A California Farm Bill for Our Future
Assemblymember Anna Caballero (Salinas), Chairs of the Assembly Ag Committee, has introduced AB 2166, entitled the California Farm Bill. A stunning bill, it marks the first introduction of an omnibus bill (one that contains multiple provisions) for agriculture. It promotes agricultural technology to meet 21st century challenges related to labor shortages, workforce development, global warming and resource conservation. ROC is working with the author’s office to ensure the bill serves all farms and truly reflects environmental goals. There are some issues with the bill described in this thoughtful piece from Paul Muller of Fully Belly Farm and Ryan Peterson of UC Berkeley.
A California Farm Bill for Our Future
Paul Muller and Ryan Peterson
For the first time in its history, California may create its own farm bill, AB-2166. If passed, it would be unique in the nation and appropriate for our trend-setting state. With the deeply flawed federal farm bill unlikely to improve in the Trump era, a state bill is good news. Unfortunately, the bill lacks two critical elements, agroecology and nutrition, which would guide development of a food and farming system that meets the critical challenges of this century. There are many committed advocates of health and resilience willing to support an amended bill.
AB-2166 recognizes the key issues of resource depletion and agrochemical use, labor shortages, regulatory conflicts, and a need for greater research and extension funding. The bill provides farmers incentives to adopt input efficiency technologies and positive labor practices. It creates agricultural technology career pathways, increases regulatory cohesion and ease of compliance, and improves broadband access for rural people. Finally, the bill provides research funding to hire much-needed University of California extension agents who work with farmers. While laudable, this set of initiatives is insufficient.
In California, the nation’s largest producer of fruits and vegetables, our precious soils and water are steadily degraded. They require much better conservation and protection. Federal immigration policy has restricted farm labor. In recent seasons, growers have plowed produce back into the earth and fallowed land for want of workers. In such a climate, AB-2166 is a welcome opportunity.
Two of the most pressing crises we face today are climate change and chronic disease, both of which have direct links to agriculture. The EPA reports that agriculture is among the top three sources of global greenhouse gas emissions. They also estimate that 18% of the country’s premature deaths are diet-related. Federal farm policies have been shown to encourage over production, driving many farmers to apply more chemicals on crops in an attempt to increase yields, lower costs and remain profitable. These low cost crops become ingredients for highly processed food and beverage that fuel the diabetes epidemic. The negative impacts can be mitigated with better policy.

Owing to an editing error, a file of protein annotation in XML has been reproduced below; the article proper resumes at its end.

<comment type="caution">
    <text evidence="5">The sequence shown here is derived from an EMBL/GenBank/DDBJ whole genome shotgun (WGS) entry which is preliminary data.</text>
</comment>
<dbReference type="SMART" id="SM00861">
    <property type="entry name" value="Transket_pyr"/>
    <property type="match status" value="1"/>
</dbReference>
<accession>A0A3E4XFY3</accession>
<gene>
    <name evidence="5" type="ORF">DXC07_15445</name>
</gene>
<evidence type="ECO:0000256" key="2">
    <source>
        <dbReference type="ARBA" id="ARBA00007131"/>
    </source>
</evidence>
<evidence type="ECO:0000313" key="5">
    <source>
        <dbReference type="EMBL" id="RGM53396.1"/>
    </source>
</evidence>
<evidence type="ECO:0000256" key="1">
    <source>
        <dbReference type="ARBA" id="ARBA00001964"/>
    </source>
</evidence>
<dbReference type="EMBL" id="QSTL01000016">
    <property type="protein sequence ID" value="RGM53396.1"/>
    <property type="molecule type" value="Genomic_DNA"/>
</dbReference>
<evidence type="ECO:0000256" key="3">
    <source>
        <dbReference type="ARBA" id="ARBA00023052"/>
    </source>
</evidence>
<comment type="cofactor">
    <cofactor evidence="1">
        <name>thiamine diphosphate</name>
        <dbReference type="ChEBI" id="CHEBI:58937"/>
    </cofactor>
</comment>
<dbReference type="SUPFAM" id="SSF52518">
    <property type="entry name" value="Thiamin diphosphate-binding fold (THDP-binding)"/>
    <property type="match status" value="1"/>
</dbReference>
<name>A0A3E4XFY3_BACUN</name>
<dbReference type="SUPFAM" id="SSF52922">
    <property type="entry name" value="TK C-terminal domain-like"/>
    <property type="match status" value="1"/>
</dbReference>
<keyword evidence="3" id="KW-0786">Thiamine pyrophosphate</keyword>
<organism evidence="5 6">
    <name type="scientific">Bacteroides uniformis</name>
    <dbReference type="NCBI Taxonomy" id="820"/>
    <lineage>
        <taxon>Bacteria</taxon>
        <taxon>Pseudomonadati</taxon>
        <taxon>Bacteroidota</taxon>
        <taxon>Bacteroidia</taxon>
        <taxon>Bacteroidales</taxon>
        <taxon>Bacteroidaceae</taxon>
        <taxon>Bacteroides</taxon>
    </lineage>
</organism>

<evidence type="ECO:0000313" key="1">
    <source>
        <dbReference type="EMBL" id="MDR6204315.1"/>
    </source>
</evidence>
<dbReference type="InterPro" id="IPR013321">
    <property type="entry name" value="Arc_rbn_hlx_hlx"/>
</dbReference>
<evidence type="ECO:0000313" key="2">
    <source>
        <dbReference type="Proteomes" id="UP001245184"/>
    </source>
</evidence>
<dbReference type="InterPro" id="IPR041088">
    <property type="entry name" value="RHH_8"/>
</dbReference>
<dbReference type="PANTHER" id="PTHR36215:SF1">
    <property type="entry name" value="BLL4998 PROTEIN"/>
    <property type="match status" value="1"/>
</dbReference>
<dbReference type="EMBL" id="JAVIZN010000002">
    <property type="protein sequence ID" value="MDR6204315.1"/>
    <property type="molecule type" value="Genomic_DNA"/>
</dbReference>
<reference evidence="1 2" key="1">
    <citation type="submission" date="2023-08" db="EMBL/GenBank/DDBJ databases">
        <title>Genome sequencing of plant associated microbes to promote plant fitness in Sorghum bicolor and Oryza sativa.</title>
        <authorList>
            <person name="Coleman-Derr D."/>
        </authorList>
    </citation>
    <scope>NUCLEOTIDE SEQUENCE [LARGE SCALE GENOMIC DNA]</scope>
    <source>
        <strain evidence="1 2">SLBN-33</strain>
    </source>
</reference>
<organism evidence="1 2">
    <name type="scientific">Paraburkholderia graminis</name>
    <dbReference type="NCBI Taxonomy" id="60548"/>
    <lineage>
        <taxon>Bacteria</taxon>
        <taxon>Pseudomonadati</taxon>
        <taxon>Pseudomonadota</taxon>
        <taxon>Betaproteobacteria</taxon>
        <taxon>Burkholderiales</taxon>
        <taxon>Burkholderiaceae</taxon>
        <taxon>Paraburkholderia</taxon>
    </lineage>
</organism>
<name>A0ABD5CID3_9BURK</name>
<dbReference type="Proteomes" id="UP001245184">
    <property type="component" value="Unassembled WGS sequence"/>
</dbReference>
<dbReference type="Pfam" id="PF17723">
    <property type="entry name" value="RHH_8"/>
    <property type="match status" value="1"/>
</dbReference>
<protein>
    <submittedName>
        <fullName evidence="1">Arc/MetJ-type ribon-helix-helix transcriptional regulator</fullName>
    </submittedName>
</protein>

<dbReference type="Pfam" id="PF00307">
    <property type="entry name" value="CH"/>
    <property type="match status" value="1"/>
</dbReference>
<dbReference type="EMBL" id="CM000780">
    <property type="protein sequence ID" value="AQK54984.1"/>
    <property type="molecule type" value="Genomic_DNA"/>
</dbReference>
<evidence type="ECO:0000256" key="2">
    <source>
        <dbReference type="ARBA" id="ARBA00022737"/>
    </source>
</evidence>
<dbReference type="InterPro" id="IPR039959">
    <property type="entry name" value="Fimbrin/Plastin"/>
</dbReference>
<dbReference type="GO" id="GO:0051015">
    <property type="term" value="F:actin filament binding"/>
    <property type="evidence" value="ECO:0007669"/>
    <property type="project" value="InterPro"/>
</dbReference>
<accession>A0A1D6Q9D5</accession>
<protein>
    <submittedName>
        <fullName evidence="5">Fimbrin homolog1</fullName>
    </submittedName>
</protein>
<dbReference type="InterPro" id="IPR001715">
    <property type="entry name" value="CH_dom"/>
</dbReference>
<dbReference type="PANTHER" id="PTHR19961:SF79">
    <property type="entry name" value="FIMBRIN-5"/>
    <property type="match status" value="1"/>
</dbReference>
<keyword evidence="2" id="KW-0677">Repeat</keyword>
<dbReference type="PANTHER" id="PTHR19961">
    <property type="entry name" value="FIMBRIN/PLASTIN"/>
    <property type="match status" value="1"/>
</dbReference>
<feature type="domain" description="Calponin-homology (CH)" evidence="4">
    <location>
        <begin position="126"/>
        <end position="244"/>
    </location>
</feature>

California’s Farm Bill should unite agriculture, environment, and public health. This can be done. Agroecology, the application of the science of ecology to agriculture, has become recognized as an approach that addresses the weaknesses of industrial agriculture. Agroecology harnesses nature’s intrinsic synergies to maintain soil fertility and promote resistance to pests, diseases, and weeds. Agroecology lowers dependence on chemicals and fossil fuels while greatly enhancing the underappreciated ability of soil to capture carbon. A conservative estimate by the renowned soil scientist, Dr. Rattan Lal, reveals that well-managed soil can draw down harmful carbon in the atmosphere by tens of billions of tons in the next 10 years. Farmers can become part of the solution to global warming. But agroecological solutions require reorienting research and public policy to help farmers maintain the bottom line to meet society’s broader goals.
Agroecology depends on highly skilled farmers and farmworkers with more advanced ecological and technical knowledge and skills. This means enhanced career opportunities in rural communities, improving job quality and productivity at the same time. This is the visionary, positive outcome a California Farm Bill must create.
The proposed bill would be more broadly supported if the research and technologies to be pursued were more explicit. For example, increased investments in the University of California’s Sustainable Agriculture Research and Education Program, UC Davis Ag Sustainability Institute and the Small Farm Program would be appropriate targets for enhanced funding. The University could holistically support agricultural informatics, agroecology and local food systems to ensure all scales of farm and ranch are equitably served. Moreover, with emerging Blockchain technology it is conceivable that California agriculture could collect and present information about the nutritional quality, the farmer, and agricultural practices associated with each product placed on a store shelf. California’s farms and ranches would be radically transparent giving them an advantage in a world market where more and more eaters are seeking to know details about what they consume
AB-2166 is not yet the Farm Bill we need, but it could be. With California’s singular natural, human and technical resources, we should not be shy about protecting, enhancing and marketing them. And we should not be shy about striving to achieve a food system that promotes the health and wellbeing of eaters, farmworkers and farm owners alike. With a few key changes the bill’s authors could expand the base of advocates who will support this much-needed legislative commitment to California’s food and farm future.
Paul Muller is a co-owner and operator of Full Belly Farm in the Capay Valley. Ryan Peterson is graduate student at UC Berkeley specializing in sustainable agriculture and urban food systems.